Top things that trouble Americans during the Christmas holidays – do they also stress you?

MORE than a quarter of Americans think the last three months of the year are the most stressful, according to new research.

A survey of 2,000 U.S. respondents found people anticipate feeling 43 percent more stressed this holiday season than last year.


Men were more likely to say they’re stressed about the holidays than women (73 percent vs. 66 percent). And three-quarters of Gen Z said they’re stressed about the season compared to just over half of boomers.

This stress may be why over a quarter of respondents began shopping for this year’s gifts in September.

Their main concerns? Gifts being delivered late or getting lost in the mail (48 percent) and safety/health around in-person events and shopping (48 percent).

Conducted by OnePoll on behalf of Walgreens, the survey also found that planning still makes a difference, as the respondents who don’t feel ready for the holiday season yet are also the least prepared to stay within their budget (37 percent) and to handle late or misplaced gift deliveries (28 percent).

To avoid incurring additional stress this time of year, four in five said they’ll be careful to watch their spending.

Shoppers are also getting creative with last-minute presents; while gift cards were the top pick among all generations, more Gen Zers are going for candy (49 percent) and greeting cards (44 percent) compared to those aged 41–56 (28 percent and 23 percent).

Respondents also plan to manage their holiday stress by shopping online instead of in-person (49 percent), buying holiday-related food and items ahead of time (47 percent), and visiting retailers that offer gift cards or discounts on future purchases (46 percent).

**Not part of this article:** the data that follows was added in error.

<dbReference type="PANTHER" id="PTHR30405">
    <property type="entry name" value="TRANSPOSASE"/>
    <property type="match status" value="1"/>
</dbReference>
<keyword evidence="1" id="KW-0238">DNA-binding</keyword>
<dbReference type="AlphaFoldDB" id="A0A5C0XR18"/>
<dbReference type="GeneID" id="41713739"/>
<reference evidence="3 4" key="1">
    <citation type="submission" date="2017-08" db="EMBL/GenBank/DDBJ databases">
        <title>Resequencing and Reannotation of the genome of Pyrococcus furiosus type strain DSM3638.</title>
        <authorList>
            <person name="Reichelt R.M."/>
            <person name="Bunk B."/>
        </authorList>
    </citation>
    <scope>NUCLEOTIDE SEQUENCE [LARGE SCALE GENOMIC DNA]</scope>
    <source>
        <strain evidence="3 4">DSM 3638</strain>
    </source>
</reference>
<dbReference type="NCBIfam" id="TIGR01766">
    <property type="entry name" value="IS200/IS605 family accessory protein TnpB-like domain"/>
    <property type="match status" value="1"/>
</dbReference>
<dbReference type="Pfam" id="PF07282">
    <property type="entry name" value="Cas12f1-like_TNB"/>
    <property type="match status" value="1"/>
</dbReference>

Daily necessities are topping shoppers’ lists of must-buy items; according to those polled, this year, the priority items people are looking to amass in advance of the holidays are personal care and beauty products (37 percent).

People also expect to stock up on canned goods or frozen meals (36 percent), health supplements and over-the-counter medications (35 percent) and candy (35 percent) before the festivities.

This year, shopping carts will likely be filled with clothing and accessories (39 percent), candy (36 percent) and children’s toys (34 percent) more so than electronics (20 percent).

The key to shoppers’ confidence may be in having a blueprint for their journey — nearly six in 10 have already made or will make a plan for shopping during this year's festivities.

Convenience is at the forefront of people’s minds, so much so that 57 percent are more likely to shop via pick-up or delivery this year than last year.

With half of respondents working in a hybrid environment, it’s no surprise that most of those respondents (28 percent) plan to combine in-person and online shopping.

But having more ways to shop can also lead to more budgeting slip-ups, which is likely why nearly two-thirds keep a closer eye on their credit card balance during the holiday season than any other time of year.


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